Is abortion murder?
Here we come across the argument that an unborn child is only a "potential" human being again. There is no such thing as a "potential" human being. Please see my discussion on this in my article, The Personhood of the Unborn.

Isn't the fetus "life", and thus has a right to life?[sic]
The author states well, "Rights only apply to human beings..." Since we have already established that a fetus is a human being (if it is not a human being, what kind of being is it?), a human fetus should be guaranteed the right to life by a rational government.

What is the capitalist view on abortion?
The author replies, "Anyone who advocates the outlawing of an enemy of individual rights in principle, and thus of capitalism." Pro-lifers support the individual rights of the unborn children. Pro-abortionists advocate the taking away of the right to life in order to protect a so-called "right to privacy." I would say that the right to life should outweigh the right to privacy, and it is the pro-abortionist who is the enemy of capitalism. I honestly can't think of anything that is more anti-capitalism than systematically eliminating a group of consumers.

Do children have rights?
The author concedes that children have inalienable rights. Capitalism Magazine is unwilling, however, to grant unborn children a right to life, because "a fetus is [not] a physically separate entity." Consider the roughly 50% chance that the fetus is male. If he is not a separate entity from his mother, does this woman possess a penis? Does she possess two brains, two hearts, two sets of lungs? An unborn child is a separate entity, and does have inalienable rights, whether an immoral government is willing to grant them or not.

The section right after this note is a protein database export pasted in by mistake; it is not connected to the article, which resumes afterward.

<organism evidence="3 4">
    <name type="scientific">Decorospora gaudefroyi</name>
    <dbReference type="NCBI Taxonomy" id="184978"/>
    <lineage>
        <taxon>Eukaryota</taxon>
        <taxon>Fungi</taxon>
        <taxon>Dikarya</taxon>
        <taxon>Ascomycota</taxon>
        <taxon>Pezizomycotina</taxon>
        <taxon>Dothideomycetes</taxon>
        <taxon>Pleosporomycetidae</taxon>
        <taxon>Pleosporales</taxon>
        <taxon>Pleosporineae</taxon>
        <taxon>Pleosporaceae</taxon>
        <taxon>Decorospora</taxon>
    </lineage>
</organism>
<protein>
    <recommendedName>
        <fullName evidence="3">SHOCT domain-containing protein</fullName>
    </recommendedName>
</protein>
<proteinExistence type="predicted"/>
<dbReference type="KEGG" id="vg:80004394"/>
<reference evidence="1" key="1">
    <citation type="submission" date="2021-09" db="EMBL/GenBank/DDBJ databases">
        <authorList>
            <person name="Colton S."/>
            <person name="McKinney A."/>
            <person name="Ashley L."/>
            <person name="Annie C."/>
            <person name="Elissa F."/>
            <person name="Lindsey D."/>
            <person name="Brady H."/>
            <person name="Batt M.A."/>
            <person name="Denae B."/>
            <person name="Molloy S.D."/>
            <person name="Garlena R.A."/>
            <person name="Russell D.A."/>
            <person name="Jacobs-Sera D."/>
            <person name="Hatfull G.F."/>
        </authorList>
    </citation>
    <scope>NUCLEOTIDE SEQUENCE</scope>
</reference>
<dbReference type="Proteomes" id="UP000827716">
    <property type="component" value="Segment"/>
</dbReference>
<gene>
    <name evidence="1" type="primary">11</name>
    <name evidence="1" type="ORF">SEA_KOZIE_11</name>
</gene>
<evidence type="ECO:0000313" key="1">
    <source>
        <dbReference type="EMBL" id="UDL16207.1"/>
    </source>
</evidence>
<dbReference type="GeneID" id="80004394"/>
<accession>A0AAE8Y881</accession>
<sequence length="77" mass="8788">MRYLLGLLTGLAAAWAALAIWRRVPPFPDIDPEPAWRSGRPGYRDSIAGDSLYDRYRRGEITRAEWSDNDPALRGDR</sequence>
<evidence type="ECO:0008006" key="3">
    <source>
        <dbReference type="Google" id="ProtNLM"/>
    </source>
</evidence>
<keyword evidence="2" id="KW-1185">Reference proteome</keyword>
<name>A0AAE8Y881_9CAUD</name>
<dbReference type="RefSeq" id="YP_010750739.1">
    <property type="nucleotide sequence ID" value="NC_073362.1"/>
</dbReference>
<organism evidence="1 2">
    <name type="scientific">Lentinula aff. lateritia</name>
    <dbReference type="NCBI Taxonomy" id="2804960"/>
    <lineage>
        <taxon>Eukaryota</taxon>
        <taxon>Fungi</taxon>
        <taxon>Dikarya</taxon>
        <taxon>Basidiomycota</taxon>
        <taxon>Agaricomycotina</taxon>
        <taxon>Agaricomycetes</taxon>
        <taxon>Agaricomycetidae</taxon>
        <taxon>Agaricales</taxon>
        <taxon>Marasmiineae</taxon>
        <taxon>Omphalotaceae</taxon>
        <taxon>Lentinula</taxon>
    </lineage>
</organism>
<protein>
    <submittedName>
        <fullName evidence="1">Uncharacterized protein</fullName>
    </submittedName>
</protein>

Do parents own their children like they own their house?
Capitalism Magazine observes, "Parents do not own their children, but are their guardians. Guardians are individuals who make decisions for the child--in the child's best interest--until the child's mind is developed enought so that the child can make decisions for himself." Well-said. However, I do not believe that killing a child is ever in her best interests.